When it comes to primary prevention of CVD, meaning prevention without history of the disease, a risk/benefit analysis is needed. Some of the risk factors considered are age, sex, smoking, hypertension, diabetes, family history and cholesterol levels. Only use aspirin if clearly indicated by your physician.

Who should not take baby aspirin?

Never give aspirin to any child younger than 16 unless prescribed by a doctor because of a link with Reye’s syndrome.

Aspirin should also be avoided by people affected by some health conditions such as:

  • Bleeding and clotting disorders (bleeding easily)
  • Allergy to salicylates
  • Stomach ulcers
  • History of intracranial bleed
  • History of serious gastrointestinal bleed
  • Already prescribed with another anticoagulant or antiplatelet drug
  • Severe Kidney or liver disease

Only take baby aspirin if advised by a doctor.

Baby aspirin during pregnancy

Low dose 81 mg aspirin is recommended and commonly prescribed in pregnant women at high risk of preeclampsia. It is generally started between 12 and 28 weeks of gestation and continued until delivery. Low-dose aspirin is not recommended for the prevention of early pregnancy loss, fetal growth restriction, stillbirth, or preterm birth. Only take baby aspirin when and if advised by your gynecologist. While low-dose aspirin after the first trimester has not been found harmful, high doses of aspirin during the first trimester increase the risk of preterm birth, congenital defects and bleeding in the brain of premature infants.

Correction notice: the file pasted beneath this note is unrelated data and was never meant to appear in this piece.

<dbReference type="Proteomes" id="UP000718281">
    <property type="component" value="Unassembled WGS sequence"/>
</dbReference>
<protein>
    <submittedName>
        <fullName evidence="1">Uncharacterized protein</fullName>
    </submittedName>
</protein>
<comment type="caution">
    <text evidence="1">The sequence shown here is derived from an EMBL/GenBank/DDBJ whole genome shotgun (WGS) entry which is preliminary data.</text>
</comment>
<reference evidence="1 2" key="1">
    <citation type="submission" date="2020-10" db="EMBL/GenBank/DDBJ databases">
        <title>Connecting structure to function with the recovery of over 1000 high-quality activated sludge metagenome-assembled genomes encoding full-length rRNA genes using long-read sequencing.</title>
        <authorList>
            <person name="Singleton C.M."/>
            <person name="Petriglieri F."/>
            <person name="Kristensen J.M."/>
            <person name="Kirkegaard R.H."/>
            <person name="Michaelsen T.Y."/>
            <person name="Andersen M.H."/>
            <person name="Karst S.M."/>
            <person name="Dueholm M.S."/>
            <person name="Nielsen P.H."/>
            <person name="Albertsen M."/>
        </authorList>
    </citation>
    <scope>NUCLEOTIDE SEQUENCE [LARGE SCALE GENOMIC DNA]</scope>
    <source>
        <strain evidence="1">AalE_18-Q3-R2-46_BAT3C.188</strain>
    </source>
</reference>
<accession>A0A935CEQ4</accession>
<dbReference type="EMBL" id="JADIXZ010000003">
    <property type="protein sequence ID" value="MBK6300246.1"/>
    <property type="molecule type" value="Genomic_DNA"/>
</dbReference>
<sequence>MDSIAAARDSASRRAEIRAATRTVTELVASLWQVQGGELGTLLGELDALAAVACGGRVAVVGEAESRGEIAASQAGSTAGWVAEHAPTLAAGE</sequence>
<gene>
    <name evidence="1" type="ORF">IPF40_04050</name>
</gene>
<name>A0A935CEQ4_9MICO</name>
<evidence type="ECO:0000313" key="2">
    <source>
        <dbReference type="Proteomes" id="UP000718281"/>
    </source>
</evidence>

What are the benefits of daily aspirin use?

A regular low-dose of aspirin decreases the risk of stroke and heart attacks in selected groups of patients by inhibiting platelets from sticking to each other or to blood vessels and causing blood clots. Blood clots can restrict or block blood flow and cause heart attacks, stroke and other serious health problems, including death.

Should you take low dose aspirin daily?

Daily low dose aspirin should only be taken if prescribed by a health care professional. It is generally indicated in people with history of cardiovascular disease (secondary prevention) and in those at high risk of cardiovascular disease and low risk of bleeding who fit into certain parameters (primary prevention).

Baby aspirin dosage and formulations

Depending on your country, there are different dosages and formulations available for low dose aspirin for primary and secondary prevention of cardiovascular events. Common dosages for this purpose are 75 mg, 81 mg and 100 mg.

Available formulations include the standard tablet, chewable tablet, soluble tablet, and coated tablet.